You Can't Keep a Good Woman Down (Magill's Literary Annual 1982)
In an age of racism and sexism, a writer cannot remain uncommitted, unless he or she is satisfied with the status quo. During the recent past, the emergence of a plethora of literature about sociopolitical conditions in the United States and elsewhere has provided a certain degree of euphoria for the many who could not translate fervent ambitions into reality. Alice Walker’s book of stories, You Can’t Keep a Good Woman Down, is a hybridization of fiction and nonfiction to whet the appetites of those who need such emotional upliftment.
Prior to writing the book under review, Walker had published the novel, Meridian (1976), and two other fine books of poems (In Love and Trouble, 1973, and Revolutionary Petunias and Other Poems, 1973), among a few others. In You Can’t Keep a Good Woman Down, on the other hand, she sacrifices coherence and sense of purpose for her racist-feminist megalomania. Apart from a few interesting stories, interspersed with chapters on pornography, the book is a collection of spit-fire materials in which Walker lashes out against American racism and male chauvinism, particularly white-male domination. For analytical convenience, the selections could be rearranged and divided into three groups: political essays, love stories, and general short stories.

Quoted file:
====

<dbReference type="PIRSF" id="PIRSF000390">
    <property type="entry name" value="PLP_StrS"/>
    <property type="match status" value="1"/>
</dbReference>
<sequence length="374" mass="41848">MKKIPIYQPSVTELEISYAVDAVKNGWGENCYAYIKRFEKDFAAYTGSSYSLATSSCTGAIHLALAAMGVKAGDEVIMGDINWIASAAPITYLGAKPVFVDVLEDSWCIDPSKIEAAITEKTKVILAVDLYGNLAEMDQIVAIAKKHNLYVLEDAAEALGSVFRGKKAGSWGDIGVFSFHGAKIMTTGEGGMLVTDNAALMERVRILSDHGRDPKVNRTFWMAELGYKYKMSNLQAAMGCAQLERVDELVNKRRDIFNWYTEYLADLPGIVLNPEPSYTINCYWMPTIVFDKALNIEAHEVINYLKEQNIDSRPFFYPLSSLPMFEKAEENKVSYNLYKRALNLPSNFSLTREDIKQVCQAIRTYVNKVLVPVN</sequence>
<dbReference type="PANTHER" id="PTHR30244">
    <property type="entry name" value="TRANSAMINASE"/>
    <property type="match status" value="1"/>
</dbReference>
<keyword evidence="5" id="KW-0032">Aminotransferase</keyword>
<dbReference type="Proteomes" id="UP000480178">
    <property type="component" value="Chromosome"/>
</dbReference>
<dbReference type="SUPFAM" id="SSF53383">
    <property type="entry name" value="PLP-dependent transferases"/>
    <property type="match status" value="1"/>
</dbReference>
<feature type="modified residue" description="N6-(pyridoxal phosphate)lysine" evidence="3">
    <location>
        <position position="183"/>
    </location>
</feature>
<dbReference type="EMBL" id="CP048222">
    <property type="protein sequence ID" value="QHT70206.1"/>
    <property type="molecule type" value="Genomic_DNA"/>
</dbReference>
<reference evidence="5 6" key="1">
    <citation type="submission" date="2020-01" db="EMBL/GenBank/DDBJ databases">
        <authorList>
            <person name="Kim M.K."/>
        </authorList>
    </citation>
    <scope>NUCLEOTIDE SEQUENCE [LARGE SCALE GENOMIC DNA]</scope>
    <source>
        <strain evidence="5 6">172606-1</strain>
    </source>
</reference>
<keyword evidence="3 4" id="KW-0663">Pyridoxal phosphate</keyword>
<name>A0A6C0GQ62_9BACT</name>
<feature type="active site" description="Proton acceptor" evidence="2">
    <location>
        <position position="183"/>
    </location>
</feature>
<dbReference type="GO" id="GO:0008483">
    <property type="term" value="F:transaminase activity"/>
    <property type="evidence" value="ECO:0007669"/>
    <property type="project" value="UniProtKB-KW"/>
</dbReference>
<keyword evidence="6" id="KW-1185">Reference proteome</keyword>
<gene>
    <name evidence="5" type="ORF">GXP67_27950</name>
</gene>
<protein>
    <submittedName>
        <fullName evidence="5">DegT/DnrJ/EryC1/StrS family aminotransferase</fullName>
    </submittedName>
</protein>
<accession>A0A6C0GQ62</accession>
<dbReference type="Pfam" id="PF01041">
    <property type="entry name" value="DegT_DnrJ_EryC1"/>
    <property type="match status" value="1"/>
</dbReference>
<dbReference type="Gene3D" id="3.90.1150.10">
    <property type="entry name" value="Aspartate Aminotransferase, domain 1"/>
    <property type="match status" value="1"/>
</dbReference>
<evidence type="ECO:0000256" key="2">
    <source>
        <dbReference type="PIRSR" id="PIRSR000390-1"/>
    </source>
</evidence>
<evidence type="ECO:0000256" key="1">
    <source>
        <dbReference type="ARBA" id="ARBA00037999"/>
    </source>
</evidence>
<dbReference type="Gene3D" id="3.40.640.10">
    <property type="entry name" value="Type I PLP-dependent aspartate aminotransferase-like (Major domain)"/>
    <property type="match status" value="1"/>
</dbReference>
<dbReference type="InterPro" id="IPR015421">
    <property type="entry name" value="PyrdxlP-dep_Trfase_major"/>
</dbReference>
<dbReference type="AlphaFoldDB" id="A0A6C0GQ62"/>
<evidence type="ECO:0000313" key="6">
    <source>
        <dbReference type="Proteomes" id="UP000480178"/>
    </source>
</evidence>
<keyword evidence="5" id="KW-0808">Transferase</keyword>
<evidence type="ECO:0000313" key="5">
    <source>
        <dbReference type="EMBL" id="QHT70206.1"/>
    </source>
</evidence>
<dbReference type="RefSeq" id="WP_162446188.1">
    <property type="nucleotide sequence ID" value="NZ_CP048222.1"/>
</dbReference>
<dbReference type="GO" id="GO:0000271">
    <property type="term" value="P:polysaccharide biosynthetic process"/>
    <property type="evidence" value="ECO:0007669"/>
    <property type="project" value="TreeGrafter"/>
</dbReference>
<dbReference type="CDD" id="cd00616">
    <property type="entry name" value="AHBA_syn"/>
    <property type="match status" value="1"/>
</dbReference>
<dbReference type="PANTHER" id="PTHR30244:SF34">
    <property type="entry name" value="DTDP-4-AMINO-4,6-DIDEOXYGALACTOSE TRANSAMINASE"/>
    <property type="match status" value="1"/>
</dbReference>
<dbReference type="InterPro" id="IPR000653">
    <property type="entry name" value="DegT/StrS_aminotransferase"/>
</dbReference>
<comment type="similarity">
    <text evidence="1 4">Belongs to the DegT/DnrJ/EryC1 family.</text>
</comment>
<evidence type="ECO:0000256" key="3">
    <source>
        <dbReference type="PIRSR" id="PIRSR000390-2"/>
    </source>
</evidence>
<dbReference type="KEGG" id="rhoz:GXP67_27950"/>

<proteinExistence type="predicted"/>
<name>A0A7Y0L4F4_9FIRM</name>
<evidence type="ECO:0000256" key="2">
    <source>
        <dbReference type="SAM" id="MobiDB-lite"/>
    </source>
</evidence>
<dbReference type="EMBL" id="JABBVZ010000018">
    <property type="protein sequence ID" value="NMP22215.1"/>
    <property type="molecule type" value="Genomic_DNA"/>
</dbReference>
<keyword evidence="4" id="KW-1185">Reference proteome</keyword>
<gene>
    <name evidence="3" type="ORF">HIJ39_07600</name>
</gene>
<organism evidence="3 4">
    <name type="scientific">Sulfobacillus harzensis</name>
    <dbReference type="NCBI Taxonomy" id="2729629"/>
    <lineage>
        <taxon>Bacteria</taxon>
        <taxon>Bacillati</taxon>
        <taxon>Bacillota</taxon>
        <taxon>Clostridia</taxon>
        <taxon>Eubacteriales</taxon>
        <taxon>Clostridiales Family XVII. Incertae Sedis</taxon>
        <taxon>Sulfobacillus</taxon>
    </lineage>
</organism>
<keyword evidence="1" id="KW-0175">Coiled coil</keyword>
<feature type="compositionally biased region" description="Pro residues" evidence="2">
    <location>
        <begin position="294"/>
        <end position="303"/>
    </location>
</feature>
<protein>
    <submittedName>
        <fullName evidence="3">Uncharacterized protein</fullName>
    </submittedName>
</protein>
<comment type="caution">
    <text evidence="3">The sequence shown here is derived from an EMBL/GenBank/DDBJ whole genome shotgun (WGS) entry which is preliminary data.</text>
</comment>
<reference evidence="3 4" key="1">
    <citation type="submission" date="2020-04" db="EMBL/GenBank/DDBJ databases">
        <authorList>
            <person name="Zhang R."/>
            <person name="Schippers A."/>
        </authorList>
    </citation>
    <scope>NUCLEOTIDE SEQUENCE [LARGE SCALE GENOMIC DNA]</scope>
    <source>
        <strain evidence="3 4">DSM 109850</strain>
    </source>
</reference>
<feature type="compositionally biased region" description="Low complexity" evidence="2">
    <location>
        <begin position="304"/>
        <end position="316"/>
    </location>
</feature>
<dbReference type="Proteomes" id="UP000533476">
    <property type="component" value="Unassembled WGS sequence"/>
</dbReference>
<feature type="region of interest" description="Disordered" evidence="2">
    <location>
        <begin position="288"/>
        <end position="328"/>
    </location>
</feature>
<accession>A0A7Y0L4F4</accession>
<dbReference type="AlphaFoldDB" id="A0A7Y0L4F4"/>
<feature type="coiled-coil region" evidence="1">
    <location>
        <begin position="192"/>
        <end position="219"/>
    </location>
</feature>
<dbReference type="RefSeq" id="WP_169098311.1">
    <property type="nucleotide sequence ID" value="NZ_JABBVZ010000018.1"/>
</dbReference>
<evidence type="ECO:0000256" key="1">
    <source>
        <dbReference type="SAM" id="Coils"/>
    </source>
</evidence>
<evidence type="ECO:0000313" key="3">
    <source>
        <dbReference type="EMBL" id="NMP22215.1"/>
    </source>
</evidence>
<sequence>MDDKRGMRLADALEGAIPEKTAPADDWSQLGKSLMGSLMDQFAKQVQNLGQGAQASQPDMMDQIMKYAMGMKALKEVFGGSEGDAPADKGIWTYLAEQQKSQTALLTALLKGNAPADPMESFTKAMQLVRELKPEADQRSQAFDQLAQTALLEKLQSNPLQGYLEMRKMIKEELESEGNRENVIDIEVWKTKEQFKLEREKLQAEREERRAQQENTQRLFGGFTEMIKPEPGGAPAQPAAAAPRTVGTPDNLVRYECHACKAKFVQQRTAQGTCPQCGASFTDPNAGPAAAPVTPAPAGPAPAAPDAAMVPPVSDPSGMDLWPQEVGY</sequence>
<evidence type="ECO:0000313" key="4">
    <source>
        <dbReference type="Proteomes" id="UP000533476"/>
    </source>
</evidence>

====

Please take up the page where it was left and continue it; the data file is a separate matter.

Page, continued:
The first of the...
(The entire section is 2260 words.)
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Bibliography (Magill's Literary Annual 1982)
Book World. XI, May 31, 1981, p. 11.
Booklist. LXXVII, April 1, 1981, p. 1080.
Library Journal. CVI, April 15, 1981, p. 905.
The New York Times Book Review. LXXXVI, May 24, 1981, p. 9.
Publishers Weekly. CCXIX, March 20, 1981, p. 56.
(The entire section is 28 words.)